If you are about to retire an old window AC unit, stop and think about what you are going to do with it. Some of the ways to dispose of it may actually be illegal, though you may not realize it. It would be a bad thing to receive a fine when you thought you were just “taking out the trash”!
This article will tell you what you need to know about the proper disposal of a window AC unit.
What’s the Problem with Window AC Disposal?
Like all appliances that operate on the refrigeration process, window AC’s use refrigerants, which are special compounds that are either in a liquid or gaseous state. The most common ones are Chlorofluorocarbons (CFCs), including R12, Hydrochlorofluorocarbons (HCFCs), including R22, and Hydrofluorocarbons (HFCs), including R410A and R134. I promise I won’t use those words again!
These refrigerants are believed to contribute to the “greenhouse gas effect”, aka Global Warming, aka Climate Change. Some of them are also believed to deplete the ozone layer, which is a thin part of the Earth's atmosphere that absorbs almost all of the sun's harmful ultraviolet light.
Inside an AC unit, these refrigerants are contained in a sealed system and are not a threat to the environment if they don’t leak. But because we see so much emphasis on clean air and climate change these days, you can see why it has been made illegal to cause these compounds to be released into the air. Pitching your old window AC into the trash, where it will end up in a landfill, will cause the refrigerant to eventually leak and damage the environment.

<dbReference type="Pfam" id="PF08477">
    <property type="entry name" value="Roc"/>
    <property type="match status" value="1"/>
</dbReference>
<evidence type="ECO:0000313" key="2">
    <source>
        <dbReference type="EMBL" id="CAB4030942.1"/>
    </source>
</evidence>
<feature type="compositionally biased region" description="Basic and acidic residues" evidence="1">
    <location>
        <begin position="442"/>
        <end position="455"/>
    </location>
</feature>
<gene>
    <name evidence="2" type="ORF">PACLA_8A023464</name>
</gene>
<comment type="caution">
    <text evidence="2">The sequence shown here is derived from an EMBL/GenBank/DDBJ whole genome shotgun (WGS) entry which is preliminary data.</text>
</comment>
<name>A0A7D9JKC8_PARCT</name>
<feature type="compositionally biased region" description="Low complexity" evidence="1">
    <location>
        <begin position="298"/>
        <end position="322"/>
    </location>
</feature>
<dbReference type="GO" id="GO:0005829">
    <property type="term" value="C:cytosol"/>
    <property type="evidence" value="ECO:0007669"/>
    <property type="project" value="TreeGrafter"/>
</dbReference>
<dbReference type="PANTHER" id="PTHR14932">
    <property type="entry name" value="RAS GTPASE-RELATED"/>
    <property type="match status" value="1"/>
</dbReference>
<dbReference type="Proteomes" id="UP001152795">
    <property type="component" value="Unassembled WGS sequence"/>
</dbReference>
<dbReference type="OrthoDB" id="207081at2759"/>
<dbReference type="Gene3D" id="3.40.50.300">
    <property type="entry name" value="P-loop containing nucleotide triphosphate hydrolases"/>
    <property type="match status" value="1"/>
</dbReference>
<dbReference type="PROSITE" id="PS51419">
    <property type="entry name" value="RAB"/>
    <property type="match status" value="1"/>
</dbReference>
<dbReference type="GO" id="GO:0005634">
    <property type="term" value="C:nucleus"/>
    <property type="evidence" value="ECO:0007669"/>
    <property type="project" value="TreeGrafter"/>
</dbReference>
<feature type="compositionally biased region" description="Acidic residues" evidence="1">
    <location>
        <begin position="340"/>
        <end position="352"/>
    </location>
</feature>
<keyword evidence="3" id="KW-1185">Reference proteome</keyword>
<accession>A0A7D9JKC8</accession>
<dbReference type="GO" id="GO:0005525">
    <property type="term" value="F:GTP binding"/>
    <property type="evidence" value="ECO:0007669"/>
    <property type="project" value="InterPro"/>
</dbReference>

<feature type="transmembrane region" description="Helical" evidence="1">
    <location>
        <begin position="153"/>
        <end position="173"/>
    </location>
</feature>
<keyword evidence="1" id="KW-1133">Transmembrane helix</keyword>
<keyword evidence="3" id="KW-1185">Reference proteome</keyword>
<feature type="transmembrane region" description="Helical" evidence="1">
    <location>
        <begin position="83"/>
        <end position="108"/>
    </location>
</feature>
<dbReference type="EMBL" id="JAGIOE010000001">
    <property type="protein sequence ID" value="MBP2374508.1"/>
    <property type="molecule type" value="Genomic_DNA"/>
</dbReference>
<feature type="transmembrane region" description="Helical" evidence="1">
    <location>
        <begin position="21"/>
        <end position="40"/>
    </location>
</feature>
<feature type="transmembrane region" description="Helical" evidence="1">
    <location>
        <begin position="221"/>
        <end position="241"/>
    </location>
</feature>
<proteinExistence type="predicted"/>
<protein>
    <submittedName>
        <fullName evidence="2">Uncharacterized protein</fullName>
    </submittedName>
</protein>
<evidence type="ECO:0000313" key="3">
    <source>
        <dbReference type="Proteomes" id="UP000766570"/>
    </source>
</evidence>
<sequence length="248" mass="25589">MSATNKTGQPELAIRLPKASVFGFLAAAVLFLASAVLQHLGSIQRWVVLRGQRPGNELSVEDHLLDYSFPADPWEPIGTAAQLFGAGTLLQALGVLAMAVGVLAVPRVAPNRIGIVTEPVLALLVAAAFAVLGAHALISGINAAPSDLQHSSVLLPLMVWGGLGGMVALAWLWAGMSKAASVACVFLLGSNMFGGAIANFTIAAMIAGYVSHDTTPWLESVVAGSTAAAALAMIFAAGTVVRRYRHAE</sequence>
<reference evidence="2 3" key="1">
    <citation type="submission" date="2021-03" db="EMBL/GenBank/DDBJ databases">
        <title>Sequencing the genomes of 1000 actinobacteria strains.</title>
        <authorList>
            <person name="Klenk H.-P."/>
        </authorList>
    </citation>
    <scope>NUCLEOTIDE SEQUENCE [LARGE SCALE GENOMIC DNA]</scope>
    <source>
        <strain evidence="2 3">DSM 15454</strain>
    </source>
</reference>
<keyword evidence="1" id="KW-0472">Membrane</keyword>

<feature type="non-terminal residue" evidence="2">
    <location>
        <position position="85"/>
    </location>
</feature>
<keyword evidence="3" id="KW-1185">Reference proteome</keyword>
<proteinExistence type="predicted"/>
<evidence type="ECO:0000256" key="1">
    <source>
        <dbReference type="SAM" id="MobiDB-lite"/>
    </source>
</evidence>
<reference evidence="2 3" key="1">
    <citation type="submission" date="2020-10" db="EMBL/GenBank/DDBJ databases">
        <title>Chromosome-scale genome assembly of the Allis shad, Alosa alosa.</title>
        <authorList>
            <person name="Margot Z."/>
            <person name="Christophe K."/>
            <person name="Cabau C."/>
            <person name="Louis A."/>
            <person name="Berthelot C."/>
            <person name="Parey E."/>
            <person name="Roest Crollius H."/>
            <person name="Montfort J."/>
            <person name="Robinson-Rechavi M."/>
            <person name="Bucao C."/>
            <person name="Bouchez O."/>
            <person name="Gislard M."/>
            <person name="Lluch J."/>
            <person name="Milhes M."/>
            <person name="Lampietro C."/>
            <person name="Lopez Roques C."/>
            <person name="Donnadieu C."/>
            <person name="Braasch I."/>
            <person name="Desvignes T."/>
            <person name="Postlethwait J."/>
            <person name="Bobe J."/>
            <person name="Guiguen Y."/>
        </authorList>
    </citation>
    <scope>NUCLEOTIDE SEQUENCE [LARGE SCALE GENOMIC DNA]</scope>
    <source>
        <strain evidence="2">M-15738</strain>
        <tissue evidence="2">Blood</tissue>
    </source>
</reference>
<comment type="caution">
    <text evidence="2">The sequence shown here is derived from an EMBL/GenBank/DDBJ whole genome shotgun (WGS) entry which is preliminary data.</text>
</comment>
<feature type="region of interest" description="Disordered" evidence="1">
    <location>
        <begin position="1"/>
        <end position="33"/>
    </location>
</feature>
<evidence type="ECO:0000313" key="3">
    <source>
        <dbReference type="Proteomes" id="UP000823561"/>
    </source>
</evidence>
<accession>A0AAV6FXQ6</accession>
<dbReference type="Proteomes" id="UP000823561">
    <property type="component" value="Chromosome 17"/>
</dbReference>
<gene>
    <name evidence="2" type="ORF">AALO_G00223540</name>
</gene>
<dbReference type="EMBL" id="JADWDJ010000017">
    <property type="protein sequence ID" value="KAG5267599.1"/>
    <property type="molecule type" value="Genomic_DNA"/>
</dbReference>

Did you know? Only people with a special license (EPA 608) can legally handle these refrigerants, having been trained as to how to do it safely. The concern about leaked refrigerant is that significant!
If you set your window AC out on the curb for trash pickup, they will probably not take it. The rest of your trash will be gone, but the AC unit will be left sitting there. If you try to take it to a sanitary landfill and dump it along with some other stuff, you are breaking the law and may receive a fine.
What are my Legal Options for Window AC Disposal?
Fortunately, there are several ways to properly dispose of a window AC unit.
1. Sell It.
If it still works but you are simply replacing it, you might try selling it by advertising through one of the online sites. You might even post it on a community bulletin board at your local grocery store, laundromat or similar place. Clean it up a little and keep the price low – it will probably be picked up by someone looking for that very item. You cannot sell a unit that was made before 2010 because it will contain R-22 which makes it illegal for re-use once removed from service.
2. Refurbish It.
There are qualified contractors who can refurbish your air conditioner. This involves checking it for leaks and repairing them if necessary, cleaning and topping off the refrigerant if needed. If your AC unit was manufactured before 2010, however, this cannot be done because it contains R-22 refrigerant as noted above. It cannot be replaced. Even a newer unit could be pricey to refurbish, so get an estimate before you decide to go this route.